My afternoon train reading:

• The Dow Through the Years (Moneybeat)
• ‘Money For Nothing’: The New Fed Documentary Is Absolutely Fascinating (Business Insider)
• Financial Secrets Revealed! (Just Don’t Ask Where They Came From) (Medium)
• Richard Posner Explains SEC Refusal to Act in Lehman Brothers Case (Firedoglake)
• Government banks $15 billion on Citigroup bailout (Fortune) but see Banks Seen at Risk Five Years After Lehman Collapse (Bloomberg)
• The biggest unanswered question about retiring in America (Reuters)
• Trying to Outguess the Unpredictable (NYT)
• British austerity was even worse than you thought (Wonkblog)
• The Science of Snobbery (Priceonomics)
• What Is Flat Design? (Gizmodo) see also Apple Unveils New iPhones at Cheaper Price (Bloomberg)

What are you reading?

 
30-yr Treasury Yield & the DJIA
Chart
Source: StockTwits

Category: Financial Press

Please use the comments to demonstrate your own ignorance, unfamiliarity with empirical data and lack of respect for scientific knowledge. Be sure to create straw men and argue against things I have neither said nor implied. If you could repeat previously discredited memes or steer the conversation into irrelevant, off topic discussions, it would be appreciated. Lastly, kindly forgo all civility in your discourse . . . you are, after all, anonymous.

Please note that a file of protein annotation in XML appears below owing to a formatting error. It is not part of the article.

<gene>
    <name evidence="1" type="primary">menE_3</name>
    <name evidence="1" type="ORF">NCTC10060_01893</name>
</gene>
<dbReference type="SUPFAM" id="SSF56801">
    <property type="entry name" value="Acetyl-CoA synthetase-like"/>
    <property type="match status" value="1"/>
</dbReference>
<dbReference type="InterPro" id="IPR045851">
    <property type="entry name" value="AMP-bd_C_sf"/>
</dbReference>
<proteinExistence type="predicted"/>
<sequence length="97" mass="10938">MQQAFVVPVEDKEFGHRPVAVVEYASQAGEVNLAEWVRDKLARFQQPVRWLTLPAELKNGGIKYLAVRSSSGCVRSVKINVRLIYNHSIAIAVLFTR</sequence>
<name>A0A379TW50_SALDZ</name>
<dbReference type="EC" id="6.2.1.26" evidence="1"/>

16 Responses to “10 Tuesday PM Reads”

  1. rd says:

    The main lesson I get from the DJIA-30-Tbond graph is that the first have of either a secular bull or secular bear market for bonds is very good for stocks while the second half is not.

    Is that why we are seeing the stock market rising recently as bond yields have risen?

  2. rd says:

    “The biggest unanswered question” article is one of the best possible reasons for making IRA, 401k, 403b, and annuity providers work under a fiduciary standard. The financial industry has been woefully inadequate in providing good answers to this question.

    Even the 4% rule that many big companies refer to was developed by a financial planner working on his own. He was just trying to figure out how to make sure his clients wouldn’t run out of money and needed to be able to provide some guidance.http://en.wikipedia.org/wiki/William_Bengen Some variation of this based on CAPE (or other similar valuation measures) and interest rates at the time of retirement will probably be an executable approach for most people. My starting point for thinking about this is portfolio dividends and interest plus about 1% of principal each year.

    Another financial planner and a couple of professors just came up with some similar guidance on optimum strategies for incorporating annuities into your lifetime income plan: http://papers.ssrn.com/sol3/papers.cfm?abstract_id=2317857

    It is shameful that the huge financial industry just wants to grab their fees from our money but provide little real value for those fees. Instead they are relying on sole practitioners to generate useful approaches.

  3. VennData says: